I nearly quit on paeds. I was approaching the point where I couldn’t take it anymore – I dreaded going to the hospital every day, I dreaded having to have contact with children, and I dreaded the looming deadlines on various assignments. I had a chat with our Group Mum, who recommended I talk to our Associate Dean of Student Affairs and see a counsellor. When all was said and done, it was decided that I would take a gap year between 5th and 6th years, to go and drive buses and enjoy life and contemplate coming back. Things settled down somewhat, I got through the paeds run and spent some weeks on psych (which was much more relaxed), and thought I’d try and get through the last quarter.

If only it were that easy.

9 – Departure

If only it were that easy to get through the last quarter and the Fifth Year Exams. The last quarter was O&G, which, being male and not interested in females, was never going to be easy. Fifth Year Exams were also just around the corner – these were the biggest exams at medical school, by sheer volume of examinable content. As MSO’s own greenglacier (an idol of mine from HSFY days) put it, it “aims to assess everything that is reasonable of a beginning Trainee Intern.” This was a generally stressful time for all involved, as the stakes were high (failing would be highly disruptive to a pre-planned Trainee Intern year, which involved a 3-month elective generally spent overseas) and the boundary of “examinable material” was not clearly defined.

It all piled on at the same time – naturally. Starting O&G (and receiving the long list of things that must be attended, x number of births etc etc), 5th year exams looming, plus vertical modules (topics like pathology that run through the year) assignments & assessments all happening at the same time. To add to it, parents were pressuring me to do the legwork for them buying a house in Christchurch (because grandma offered to pay the deposit, I think), and I was foolish enough not to draw a line in the sand and tell them I didn’t have the time or the energy for house hunting. One day, I was also foolish enough to mention that I was taking a year out, ostensibly to drive buses, with the predictable reactions.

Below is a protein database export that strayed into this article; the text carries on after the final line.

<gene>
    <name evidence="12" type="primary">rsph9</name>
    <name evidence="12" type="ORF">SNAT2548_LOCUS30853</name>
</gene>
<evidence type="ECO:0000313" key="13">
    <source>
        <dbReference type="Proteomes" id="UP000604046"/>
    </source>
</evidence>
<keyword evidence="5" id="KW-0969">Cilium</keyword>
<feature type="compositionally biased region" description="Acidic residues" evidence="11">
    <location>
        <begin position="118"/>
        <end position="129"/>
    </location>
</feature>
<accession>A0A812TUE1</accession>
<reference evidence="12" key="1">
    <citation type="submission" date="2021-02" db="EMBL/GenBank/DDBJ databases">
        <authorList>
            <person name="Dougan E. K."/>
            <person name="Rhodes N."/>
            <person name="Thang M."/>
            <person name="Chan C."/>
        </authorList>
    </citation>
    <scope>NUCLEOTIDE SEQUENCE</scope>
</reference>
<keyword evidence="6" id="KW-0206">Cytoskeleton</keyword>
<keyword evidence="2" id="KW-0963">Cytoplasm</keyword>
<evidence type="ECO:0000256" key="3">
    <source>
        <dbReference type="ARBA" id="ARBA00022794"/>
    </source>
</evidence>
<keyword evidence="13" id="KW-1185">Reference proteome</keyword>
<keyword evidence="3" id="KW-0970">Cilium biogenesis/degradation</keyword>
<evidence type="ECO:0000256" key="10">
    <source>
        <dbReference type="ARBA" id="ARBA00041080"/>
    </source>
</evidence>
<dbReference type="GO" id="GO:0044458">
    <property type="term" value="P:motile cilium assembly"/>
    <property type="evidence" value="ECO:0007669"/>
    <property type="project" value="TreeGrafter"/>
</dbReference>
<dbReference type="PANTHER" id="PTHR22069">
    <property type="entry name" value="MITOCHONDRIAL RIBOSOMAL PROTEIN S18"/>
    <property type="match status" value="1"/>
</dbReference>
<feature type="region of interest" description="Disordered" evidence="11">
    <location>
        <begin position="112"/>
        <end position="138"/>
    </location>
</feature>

I don’t know if it was courage or desperation that I found, but suffice to say I had reached my breaking point, and I had to do what was right for me.

I ripped off the lanyard with my hospital ID, name badge and swipe card. Once upon a time they gave me pride and purpose, now they were weighing down on my neck and threatened to turn into a noose. Off with the lot of it.

I stopped going to class.

I left medical school.


I suppose I was in rough shape. I suppose it showed.

I was allowed to make a late withdrawal from the 5th year programme, and my previous 1-year withdrawal for 2016 stood.

I filed the paperwork to go full time at Go Bus, giving myself a week to rest and recuperate before the full-time work started.

It didn’t take that long. The relief was immediate.

To her credit, mother took time off and flew down to Christchurch to make sure I would be okay. She finally stopped insisting on medicine, for a while anyway.

She managed to buy that house while she was down visiting. Good on her. Since both my parents still worked in Palmy (and grandad was in a rest home with dementia), I managed to move into that house. Thanks mum.

The next week I turned into a full-time bus driver. Not much changed there – I got issued a few more uniform shirts and had a few more shifts to my name on the roster each week, but it was the same bus driving I enjoyed.